Alberta Fish and Wildlife officers kill grizzly bear cub near Grande Cache
An Alberta family rescued the bear cub after waiting days for its mother to return
Concerns are being raised about Alberta's new policy on rehabilitating orphaned bears after a grizzly cub was killed by wildlife officers this week.
The province lifted a ban on private rehabilitation of cubs last month, but it only applies to black bears.
A woman and her family rescued a grizzly bear cub near Grande Cache this week after watching it for five days to see if its mother would return for it. They went down to the area on Wednesday to check on the bear and found it emaciated, weak and starving.
"We brought it home and fed it some goat's milk," said Brandy Gienger, who's with the Grande Cache Animal Society.
They had two rehabilitation facilities that were willing to take the bear, which they named Groot, but provincial wildlife officers showed up Thursday and took the cub away.
Woollard said they were told Friday that the bear has been put down by the officers.
"They just destroyed him," said Gienger. "I'm devastated. I am absolutely disgusted with this."
"They didn't give him a chance at all."
Bear cub euthanized
Officials with the province said in a statement that they tried to find a zoo that would accept the bear under permanent care, but they weren't able to find one.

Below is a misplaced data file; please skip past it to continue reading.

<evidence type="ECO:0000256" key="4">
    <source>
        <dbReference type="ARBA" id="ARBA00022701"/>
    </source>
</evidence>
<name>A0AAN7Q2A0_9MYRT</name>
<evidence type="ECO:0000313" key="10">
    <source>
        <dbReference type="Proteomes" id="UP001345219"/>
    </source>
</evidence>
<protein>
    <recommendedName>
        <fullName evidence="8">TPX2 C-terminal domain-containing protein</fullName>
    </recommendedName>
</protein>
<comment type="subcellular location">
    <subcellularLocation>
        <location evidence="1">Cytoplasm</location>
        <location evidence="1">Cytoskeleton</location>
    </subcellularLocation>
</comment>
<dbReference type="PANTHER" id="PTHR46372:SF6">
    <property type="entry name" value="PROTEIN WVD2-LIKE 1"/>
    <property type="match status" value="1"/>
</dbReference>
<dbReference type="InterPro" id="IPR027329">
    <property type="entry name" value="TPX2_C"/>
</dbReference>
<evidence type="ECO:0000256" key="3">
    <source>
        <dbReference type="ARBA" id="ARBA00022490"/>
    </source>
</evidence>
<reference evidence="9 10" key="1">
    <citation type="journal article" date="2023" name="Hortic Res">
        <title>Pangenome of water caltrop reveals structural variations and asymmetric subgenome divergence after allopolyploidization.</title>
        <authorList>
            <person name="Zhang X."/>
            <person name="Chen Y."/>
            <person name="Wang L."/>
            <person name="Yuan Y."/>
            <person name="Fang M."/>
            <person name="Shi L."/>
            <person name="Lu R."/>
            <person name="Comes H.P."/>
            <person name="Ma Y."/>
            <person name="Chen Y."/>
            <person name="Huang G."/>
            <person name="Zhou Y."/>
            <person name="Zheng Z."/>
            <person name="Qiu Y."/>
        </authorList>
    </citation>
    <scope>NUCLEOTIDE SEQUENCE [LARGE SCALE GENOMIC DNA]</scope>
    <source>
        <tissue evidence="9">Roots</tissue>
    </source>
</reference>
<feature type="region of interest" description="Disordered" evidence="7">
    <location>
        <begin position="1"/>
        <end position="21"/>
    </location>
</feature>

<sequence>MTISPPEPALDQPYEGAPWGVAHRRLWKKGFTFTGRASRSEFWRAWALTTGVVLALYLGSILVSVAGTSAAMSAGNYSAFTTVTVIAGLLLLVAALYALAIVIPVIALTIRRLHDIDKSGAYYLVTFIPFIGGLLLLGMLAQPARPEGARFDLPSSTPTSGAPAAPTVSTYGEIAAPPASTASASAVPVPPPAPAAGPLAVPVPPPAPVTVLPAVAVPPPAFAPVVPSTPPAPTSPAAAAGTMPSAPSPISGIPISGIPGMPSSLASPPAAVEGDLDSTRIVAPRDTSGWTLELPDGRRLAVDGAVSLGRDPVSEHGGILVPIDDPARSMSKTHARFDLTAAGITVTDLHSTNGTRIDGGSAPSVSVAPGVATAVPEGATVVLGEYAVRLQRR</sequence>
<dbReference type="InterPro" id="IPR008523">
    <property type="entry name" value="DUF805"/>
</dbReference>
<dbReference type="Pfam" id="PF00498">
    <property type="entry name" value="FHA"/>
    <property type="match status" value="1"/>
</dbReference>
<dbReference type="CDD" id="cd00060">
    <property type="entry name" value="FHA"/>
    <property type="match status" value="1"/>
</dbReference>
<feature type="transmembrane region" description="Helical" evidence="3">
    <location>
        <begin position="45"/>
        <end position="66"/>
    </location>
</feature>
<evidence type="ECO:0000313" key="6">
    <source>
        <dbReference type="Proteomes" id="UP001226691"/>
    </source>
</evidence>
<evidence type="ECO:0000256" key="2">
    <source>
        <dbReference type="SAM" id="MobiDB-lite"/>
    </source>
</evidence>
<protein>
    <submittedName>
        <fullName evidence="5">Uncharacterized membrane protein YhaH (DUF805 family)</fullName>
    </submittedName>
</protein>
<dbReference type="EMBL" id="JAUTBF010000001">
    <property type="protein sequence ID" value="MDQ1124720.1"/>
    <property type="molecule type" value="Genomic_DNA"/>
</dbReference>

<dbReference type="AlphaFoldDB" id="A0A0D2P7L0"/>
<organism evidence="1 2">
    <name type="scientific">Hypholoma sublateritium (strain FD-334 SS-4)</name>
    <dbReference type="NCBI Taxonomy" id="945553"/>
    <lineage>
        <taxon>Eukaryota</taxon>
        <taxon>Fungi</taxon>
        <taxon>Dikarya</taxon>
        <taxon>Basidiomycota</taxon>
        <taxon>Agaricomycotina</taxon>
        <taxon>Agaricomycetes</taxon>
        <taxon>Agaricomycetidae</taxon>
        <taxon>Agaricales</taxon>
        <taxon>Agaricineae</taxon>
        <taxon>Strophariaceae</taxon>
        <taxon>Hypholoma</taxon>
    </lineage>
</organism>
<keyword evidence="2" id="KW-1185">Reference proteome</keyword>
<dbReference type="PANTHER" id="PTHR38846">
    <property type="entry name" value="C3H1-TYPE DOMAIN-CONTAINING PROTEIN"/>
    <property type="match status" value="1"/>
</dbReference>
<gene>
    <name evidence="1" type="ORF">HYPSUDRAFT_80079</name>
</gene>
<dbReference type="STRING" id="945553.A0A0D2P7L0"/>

"The bear was emaciated, dehydrated, lethargic, and near death and specialists did not believe it would survive," said the email. "To limit the bear's suffering, the bear was euthanized."
Gienger said the bear was responding well after being fed the goat's milk.
Her friend, Kyla Woollard, said they've heard from the province and hope officials can change the orphaned bear policy to include grizzlies.
"I'm still upset at the fact that something that was so innocent had to lose its life," she said. "When they passed the law to rehabilitate black bears, I feel like they should have made a law to rehabilitate all animals."
The province recently approved the orphaned black bear protocol, but they said in their statement that every animal is different.
"The rehabilitation requirements for grizzly bears are different, often requiring specialized care for a longer period of time," they said in the statement.
Grizzly bears were listed as threatened in Alberta in 2010 when it was determined there were only about 700 left. The numbers led to a recovery strategy aimed at reducing the number of deaths caused by people.